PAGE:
- No mas: Principal bans Spanish language in intercom announcement
- Hacking software could put ‘zombie drone army’ in user’s hands
- Support for stricter gun laws drops: poll
- 10 whales dead, 41 others stranded in Everglades
- John Boehner faces bipartisan pressure to allow gay-rights vote
- Martin Bashir resigns from MSNBC over ‘ill-judged’ comments about Sarah Palin
- Rep. Duncan Hunter: While Obama prays for Iranian change, U.S. should ready its nukes
- Best company ever? Veteran Beer Co. exists to employ vets, provide quality beer
- Iran official: Sanctions ‘utterly failed’ to stop nuclear program
- ‘Black Santa’ display at IU sparks student outrage
Latest Senate Items
Scoring a prized political victory five weeks before the Nov. 2 elections, President Obama on Monday signed a bill to help small businesses expand and hire by cutting their taxes and creating a $30 billion loan fund.
The radical Islamic cleric who is the target of an Obama administration kill-or-capture order played a major role in directing the attempted bombing of an airliner on Christmas Day and in other terror plots, a senior U.S. intelligence official has revealed.
In one way at least, the fight for control of Congress is already turning into a rout.
Rarely do you see a political party in the process of what appears to be a deliberate attempt to commit suicide while shooting a hostage. In this case, the hostage is the U.S. economy, and the political party is the Democrats. If someone tells you something will soon be done but always postpones getting it done, at what point do you no longer believe him?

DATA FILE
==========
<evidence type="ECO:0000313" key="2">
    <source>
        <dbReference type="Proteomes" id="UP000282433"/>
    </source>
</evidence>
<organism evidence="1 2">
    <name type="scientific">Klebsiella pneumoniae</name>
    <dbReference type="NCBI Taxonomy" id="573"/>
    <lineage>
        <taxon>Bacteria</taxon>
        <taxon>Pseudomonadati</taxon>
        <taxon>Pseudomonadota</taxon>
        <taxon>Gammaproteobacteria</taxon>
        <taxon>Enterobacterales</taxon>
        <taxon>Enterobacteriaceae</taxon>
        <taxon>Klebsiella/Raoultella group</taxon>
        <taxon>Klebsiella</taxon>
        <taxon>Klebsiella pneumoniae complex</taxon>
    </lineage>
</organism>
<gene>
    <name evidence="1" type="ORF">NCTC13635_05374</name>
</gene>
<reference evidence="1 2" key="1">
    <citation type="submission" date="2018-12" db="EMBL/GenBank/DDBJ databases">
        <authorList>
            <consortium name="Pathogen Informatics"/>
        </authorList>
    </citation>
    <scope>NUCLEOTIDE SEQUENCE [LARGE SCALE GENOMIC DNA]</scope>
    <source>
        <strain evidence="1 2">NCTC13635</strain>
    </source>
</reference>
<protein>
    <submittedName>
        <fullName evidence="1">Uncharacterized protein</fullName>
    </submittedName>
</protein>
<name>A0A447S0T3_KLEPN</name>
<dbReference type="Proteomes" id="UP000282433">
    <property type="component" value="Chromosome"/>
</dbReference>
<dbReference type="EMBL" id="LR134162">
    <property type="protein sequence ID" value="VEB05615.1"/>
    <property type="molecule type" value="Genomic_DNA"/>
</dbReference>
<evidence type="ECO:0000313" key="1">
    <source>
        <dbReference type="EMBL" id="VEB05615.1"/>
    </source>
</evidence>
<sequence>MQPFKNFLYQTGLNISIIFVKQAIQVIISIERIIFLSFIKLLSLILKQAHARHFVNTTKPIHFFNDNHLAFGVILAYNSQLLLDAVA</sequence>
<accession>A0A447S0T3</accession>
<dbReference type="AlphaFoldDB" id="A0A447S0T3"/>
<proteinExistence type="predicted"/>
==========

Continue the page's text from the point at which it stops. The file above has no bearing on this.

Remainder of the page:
In a pair of town houses no more than 10 blocks from where the Supreme Court gave his group a place in legal history, David Bossie is making movies and cutting a path for a new art form: the nonpolitical political ad.
If the Democrats are looking for graveyards to whistle past, taking false courage in the babble of frightened voices, they should find them in the Middle West, where Republicans once owned most of the electoral real estate and Democrats have pried a lot of it out of their grip in recent decades.
One of President Obama's top aides said Sunday that the White House will figure out a way to get middle-class tax cuts extended after the election. Meanwhile, the second-ranking House Democratic leader echoed that statement, saying the House probably won't vote this week on the tax cuts and will deal instead with the issue after Nov. 2.
An unusually large contingent of female Republican candidates with strong anti-abortion views is heating up debate on the issue and could change the political equation in the next Congress.